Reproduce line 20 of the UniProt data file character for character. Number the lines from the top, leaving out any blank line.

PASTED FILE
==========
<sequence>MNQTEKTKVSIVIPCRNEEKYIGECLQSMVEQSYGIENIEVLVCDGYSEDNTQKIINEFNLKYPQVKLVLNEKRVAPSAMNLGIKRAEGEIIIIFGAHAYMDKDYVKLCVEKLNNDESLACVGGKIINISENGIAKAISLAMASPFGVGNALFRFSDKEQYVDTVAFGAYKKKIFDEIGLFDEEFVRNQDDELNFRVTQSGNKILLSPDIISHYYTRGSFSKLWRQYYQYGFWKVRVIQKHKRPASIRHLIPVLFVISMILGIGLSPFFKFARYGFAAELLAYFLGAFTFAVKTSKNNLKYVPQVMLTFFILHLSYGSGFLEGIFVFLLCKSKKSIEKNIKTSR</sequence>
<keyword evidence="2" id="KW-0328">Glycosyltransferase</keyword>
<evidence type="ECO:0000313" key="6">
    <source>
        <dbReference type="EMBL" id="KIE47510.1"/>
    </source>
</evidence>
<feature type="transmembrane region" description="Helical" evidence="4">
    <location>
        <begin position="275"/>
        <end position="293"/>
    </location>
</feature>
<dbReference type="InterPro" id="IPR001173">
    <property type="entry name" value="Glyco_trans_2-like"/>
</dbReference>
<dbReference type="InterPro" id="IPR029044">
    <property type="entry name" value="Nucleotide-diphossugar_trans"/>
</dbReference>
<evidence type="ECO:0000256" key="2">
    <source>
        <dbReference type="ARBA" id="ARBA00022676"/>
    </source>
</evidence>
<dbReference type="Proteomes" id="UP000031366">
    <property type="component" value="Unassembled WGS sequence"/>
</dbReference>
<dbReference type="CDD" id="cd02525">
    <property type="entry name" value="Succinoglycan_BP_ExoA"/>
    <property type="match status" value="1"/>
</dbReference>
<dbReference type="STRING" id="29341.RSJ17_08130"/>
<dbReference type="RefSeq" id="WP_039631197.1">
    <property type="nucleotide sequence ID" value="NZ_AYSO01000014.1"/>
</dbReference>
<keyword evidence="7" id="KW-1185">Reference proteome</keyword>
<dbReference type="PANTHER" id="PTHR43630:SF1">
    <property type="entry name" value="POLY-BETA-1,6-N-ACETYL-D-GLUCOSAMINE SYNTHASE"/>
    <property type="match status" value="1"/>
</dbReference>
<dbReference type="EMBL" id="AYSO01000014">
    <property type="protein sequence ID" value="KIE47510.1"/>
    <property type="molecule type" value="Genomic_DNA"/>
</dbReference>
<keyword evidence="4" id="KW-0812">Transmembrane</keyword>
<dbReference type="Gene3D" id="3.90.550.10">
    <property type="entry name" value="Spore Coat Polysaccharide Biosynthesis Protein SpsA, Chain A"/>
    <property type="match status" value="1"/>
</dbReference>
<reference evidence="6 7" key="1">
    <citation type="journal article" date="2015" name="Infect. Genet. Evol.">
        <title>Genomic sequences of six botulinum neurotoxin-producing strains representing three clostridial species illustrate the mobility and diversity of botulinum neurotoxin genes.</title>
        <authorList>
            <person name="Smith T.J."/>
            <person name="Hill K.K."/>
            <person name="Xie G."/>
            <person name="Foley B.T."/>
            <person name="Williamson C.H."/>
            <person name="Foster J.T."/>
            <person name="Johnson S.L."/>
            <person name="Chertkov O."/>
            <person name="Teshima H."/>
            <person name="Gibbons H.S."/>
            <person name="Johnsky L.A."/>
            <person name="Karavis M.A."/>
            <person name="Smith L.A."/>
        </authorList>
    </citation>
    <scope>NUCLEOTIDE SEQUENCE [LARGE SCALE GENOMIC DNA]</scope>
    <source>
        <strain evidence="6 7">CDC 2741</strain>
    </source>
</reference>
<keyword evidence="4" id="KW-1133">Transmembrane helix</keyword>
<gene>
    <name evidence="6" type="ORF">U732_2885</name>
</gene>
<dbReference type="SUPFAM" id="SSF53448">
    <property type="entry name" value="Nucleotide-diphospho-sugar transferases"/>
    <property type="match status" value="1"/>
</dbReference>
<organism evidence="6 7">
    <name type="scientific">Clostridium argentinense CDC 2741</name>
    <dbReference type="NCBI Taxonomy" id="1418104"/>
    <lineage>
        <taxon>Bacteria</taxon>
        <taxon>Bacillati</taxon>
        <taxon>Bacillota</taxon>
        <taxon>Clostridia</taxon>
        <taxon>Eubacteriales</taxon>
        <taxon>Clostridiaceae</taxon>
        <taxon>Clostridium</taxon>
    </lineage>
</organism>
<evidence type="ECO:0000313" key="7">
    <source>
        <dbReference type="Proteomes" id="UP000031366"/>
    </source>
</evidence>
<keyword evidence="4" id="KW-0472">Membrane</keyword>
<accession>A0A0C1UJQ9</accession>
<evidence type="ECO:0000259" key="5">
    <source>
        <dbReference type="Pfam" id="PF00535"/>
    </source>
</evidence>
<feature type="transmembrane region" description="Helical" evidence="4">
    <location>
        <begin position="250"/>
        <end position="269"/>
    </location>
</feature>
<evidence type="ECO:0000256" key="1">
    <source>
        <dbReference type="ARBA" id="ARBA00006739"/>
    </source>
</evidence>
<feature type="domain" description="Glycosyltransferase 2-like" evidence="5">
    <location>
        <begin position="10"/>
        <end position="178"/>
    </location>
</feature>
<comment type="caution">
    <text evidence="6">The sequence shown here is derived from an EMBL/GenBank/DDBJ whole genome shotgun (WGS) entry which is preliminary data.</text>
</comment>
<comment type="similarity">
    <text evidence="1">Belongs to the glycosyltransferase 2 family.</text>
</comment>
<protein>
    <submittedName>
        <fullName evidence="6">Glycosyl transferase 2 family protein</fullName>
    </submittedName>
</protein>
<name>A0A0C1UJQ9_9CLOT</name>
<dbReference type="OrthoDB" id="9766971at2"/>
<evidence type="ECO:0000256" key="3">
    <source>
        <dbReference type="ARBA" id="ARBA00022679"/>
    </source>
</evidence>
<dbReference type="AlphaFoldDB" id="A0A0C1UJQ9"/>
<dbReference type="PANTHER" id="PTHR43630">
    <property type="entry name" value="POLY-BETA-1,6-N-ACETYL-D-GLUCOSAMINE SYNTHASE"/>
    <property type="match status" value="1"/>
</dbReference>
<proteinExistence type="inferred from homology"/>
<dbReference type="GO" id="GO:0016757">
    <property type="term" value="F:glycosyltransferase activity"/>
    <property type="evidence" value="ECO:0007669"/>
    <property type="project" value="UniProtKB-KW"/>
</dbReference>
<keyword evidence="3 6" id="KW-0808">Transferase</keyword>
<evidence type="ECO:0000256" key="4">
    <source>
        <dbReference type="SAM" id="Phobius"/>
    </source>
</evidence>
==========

<evidence type="ECO:0000256" key="2">